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The average age of chief executive officers (CEO s) in a

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The average age of chief executive officers (CEO s) in a [#permalink] New post 09 Oct 2006, 09:38
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A
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C
D
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The average age of chief executive officers (CEO’s) in a large sample of companies is 57. The average age of CEO’s in those same companies 20 years ago was approximately eight years younger. On the basis of those data, it can be concluded that CEO’s in general tend to be older now.
Which of the following casts the most doubt on the conclusion drawn above?
(A) The dates when the CEO’s assumed their current positions have not been specified.
(B) No information is given concerning the average number of years that CEO’s remain in office.
(C) The information is based only on companies that have been operating for at least 20 years.
(D) Only approximate information is given concerning the average age of the CEO’s 20 years ago.
(E) Information concerning the exact number of companies in the sample has not been given.
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 [#permalink] New post 09 Oct 2006, 17:16
C for me

Sample is representative of companies that have been in existence for 20 yrs but generalisation is for all companies. C points this out.
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 [#permalink] New post 09 Oct 2006, 18:56
yep...C for me too...the argument takes into consideration only companies that were existing for 20 years...we can't generalize that to all the companies.
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 [#permalink] New post 10 Oct 2006, 03:54
C 2
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 [#permalink] New post 10 Oct 2006, 04:11
B

If some of the CEOs from 20 years ago remain in office even today, that would skew the average age of CEOs today.
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 [#permalink] New post 10 Oct 2006, 07:15
Looks like C.
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 [#permalink] New post 10 Oct 2006, 07:25
anandsebastin wrote:
B

If some of the CEOs from 20 years ago remain in office even today, that would skew the average age of CEOs today.


Agree with your reasoning and bet B on this one :)
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 [#permalink] New post 10 Oct 2006, 08:04
between A and B
A if we knew when the CEOs assumed their current positions, i.e 20 years ago, the average would 69 and not 57. So younger CEOs have been added to bring the average down. Or those CEOs did not remain longer in the office (option B)

I pick B
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 [#permalink] New post 10 Oct 2006, 11:16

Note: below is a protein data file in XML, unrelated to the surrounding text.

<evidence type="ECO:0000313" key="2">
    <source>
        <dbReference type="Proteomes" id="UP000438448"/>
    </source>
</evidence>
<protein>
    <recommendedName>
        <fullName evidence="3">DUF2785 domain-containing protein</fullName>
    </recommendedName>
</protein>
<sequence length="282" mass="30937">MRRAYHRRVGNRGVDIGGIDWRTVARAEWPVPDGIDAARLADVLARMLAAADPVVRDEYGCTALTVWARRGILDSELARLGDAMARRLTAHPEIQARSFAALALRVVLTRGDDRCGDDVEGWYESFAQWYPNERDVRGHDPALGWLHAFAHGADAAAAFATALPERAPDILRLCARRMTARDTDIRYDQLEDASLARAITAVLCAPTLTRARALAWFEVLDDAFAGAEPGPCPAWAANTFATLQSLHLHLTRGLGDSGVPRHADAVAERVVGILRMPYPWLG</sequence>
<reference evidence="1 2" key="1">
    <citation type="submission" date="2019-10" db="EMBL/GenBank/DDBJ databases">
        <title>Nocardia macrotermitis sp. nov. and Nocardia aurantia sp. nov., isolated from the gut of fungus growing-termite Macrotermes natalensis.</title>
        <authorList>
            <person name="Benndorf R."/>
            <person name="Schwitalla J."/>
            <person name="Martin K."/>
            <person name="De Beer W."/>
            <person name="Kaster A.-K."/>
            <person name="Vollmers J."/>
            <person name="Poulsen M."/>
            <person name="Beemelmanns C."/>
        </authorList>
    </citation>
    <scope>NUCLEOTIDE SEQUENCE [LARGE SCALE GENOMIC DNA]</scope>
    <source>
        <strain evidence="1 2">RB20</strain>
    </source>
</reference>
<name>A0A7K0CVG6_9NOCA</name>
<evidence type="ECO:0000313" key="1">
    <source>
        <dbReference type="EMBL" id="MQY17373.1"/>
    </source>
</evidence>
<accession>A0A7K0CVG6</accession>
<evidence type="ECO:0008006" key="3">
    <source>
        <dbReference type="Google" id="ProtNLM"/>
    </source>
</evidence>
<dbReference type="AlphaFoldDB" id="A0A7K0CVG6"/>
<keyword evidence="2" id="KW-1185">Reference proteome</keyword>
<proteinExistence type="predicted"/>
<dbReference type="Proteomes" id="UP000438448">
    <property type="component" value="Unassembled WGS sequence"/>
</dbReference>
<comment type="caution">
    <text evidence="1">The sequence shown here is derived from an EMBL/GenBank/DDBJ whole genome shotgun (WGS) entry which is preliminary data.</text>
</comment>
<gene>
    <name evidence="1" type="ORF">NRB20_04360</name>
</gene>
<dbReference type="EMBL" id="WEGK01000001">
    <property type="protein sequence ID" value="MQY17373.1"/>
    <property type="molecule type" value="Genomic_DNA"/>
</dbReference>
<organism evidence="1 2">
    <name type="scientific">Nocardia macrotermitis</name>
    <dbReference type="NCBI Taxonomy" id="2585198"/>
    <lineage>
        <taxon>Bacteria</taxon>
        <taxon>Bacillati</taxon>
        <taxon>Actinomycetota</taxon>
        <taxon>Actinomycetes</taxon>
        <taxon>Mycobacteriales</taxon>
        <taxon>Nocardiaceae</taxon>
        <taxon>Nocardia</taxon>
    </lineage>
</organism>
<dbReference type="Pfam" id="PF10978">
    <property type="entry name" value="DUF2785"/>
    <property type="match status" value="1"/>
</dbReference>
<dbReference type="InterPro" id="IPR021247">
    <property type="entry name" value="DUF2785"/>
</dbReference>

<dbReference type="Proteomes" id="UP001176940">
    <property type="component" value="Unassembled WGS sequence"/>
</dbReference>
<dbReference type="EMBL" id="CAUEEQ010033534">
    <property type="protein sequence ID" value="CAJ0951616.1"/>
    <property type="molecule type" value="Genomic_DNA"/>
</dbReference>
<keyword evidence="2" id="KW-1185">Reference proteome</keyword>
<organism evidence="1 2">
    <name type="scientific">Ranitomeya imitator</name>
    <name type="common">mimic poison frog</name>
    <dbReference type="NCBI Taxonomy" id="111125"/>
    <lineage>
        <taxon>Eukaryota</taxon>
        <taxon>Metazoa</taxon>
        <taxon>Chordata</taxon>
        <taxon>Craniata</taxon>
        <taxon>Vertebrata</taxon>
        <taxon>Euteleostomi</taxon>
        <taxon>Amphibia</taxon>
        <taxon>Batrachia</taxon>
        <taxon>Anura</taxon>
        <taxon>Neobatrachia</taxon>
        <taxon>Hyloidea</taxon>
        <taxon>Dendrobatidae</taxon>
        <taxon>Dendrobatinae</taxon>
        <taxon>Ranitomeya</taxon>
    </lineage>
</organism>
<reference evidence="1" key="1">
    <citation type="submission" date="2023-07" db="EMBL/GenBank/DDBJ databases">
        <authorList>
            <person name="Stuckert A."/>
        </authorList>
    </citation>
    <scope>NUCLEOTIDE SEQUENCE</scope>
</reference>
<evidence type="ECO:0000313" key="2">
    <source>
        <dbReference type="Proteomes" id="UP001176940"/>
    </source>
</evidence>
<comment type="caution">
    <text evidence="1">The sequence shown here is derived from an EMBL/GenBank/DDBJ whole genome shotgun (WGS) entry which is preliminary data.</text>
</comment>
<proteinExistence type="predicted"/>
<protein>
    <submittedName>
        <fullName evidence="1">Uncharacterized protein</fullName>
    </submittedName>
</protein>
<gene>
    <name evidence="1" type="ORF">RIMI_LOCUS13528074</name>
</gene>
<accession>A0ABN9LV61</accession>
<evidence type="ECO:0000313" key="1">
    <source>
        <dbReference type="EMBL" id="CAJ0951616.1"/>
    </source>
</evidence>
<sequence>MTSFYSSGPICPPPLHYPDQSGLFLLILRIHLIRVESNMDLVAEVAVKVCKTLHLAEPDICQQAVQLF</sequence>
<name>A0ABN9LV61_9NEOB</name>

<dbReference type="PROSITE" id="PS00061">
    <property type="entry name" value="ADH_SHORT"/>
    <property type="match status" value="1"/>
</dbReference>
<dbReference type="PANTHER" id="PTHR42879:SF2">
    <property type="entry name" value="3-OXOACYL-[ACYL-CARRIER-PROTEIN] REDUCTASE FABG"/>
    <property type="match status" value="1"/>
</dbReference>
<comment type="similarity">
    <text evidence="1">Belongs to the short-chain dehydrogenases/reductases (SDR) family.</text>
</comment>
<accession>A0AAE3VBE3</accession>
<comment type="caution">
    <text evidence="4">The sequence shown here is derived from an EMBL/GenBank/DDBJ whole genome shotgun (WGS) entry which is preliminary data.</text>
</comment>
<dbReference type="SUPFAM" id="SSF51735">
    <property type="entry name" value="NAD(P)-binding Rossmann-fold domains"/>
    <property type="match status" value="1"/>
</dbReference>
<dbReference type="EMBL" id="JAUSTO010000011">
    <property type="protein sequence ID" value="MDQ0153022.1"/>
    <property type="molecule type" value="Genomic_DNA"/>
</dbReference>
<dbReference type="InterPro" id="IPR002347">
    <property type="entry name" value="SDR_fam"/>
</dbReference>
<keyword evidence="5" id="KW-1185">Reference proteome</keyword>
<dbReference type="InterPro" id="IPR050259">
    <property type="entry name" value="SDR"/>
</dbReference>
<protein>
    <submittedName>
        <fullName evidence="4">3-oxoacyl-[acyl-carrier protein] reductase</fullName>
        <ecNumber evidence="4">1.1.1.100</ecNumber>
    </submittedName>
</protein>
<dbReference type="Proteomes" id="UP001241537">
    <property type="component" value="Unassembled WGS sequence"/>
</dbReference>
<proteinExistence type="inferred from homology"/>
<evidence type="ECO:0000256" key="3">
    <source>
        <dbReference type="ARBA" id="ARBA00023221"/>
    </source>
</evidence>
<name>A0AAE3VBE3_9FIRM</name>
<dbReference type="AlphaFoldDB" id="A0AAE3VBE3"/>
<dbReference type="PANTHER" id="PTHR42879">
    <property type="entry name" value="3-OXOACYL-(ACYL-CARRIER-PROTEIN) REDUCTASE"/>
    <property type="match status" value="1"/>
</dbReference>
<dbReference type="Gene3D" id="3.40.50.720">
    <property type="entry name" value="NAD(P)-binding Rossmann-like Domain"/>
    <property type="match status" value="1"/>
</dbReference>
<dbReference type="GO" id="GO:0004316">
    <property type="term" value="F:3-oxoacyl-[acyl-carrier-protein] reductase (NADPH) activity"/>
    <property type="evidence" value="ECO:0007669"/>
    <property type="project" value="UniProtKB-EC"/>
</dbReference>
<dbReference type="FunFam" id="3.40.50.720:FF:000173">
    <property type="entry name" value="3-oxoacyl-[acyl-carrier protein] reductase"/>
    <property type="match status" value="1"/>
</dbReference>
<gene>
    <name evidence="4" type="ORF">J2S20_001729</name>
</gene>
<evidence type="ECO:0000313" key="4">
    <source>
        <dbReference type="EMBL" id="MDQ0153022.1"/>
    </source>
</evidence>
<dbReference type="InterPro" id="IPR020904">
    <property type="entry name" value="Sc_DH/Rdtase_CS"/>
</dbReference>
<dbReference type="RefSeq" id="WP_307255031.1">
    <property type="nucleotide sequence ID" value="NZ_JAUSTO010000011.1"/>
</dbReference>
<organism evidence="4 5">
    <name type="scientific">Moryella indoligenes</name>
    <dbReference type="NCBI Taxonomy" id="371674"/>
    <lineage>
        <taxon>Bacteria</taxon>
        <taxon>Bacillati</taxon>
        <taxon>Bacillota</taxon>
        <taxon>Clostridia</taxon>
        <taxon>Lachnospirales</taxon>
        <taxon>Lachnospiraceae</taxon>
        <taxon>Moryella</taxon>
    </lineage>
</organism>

anandsebastin wrote:
B

If some of the CEOs from 20 years ago remain in office even today, that would skew the average age of CEOs today.


So doesn't this go back to the question of "sample". If the survey had included companies that were more recent (<20 yrs) there is a possibility that the average age of CEO's might be a lot younger/older. Only because the sample includes companies that have been in existence atleast 20 yrs, there is a possibility that the CEO's have stayed in power for 20 yrs and this might skew the average age.

So according to me option B is a result of option C being true. Hence C casts the most doubt.

Hope this makes some sense :roll:
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 [#permalink] New post 10 Oct 2006, 11:35
anandsebastin wrote:
B

If some of the CEOs from 20 years ago remain in office even today, that would skew the average age of CEOs today.


I think its C.

Tenure of the CEO cannot be tied to average age and its irrelevent for this argument. C points out that a large pool of data has been ignored hence the results could be skewed.
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 [#permalink] New post 10 Oct 2006, 12:55
Has to be C.
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 [#permalink] New post 10 Oct 2006, 15:05
B for me too
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 [#permalink] New post 10 Oct 2006, 16:32
OA Is C
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Re: CR Question [#permalink] New post 10 Oct 2006, 18:43
c is right because the conclusion is generalized wheereas the evidence is specific.
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 [#permalink] New post 10 Oct 2006, 18:48
laxieqv wrote:
anandsebastin wrote:
B

If some of the CEOs from 20 years ago remain in office even today, that would skew the average age of CEOs today.


Agree with your reasoning and bet B on this one :)


The focus here is the average age of CEOs, not when they are becoming CEOs, or at what age they are retiring. If the focus is latter, then B can be the answer. No?
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  [#permalink] 10 Oct 2006, 18:48
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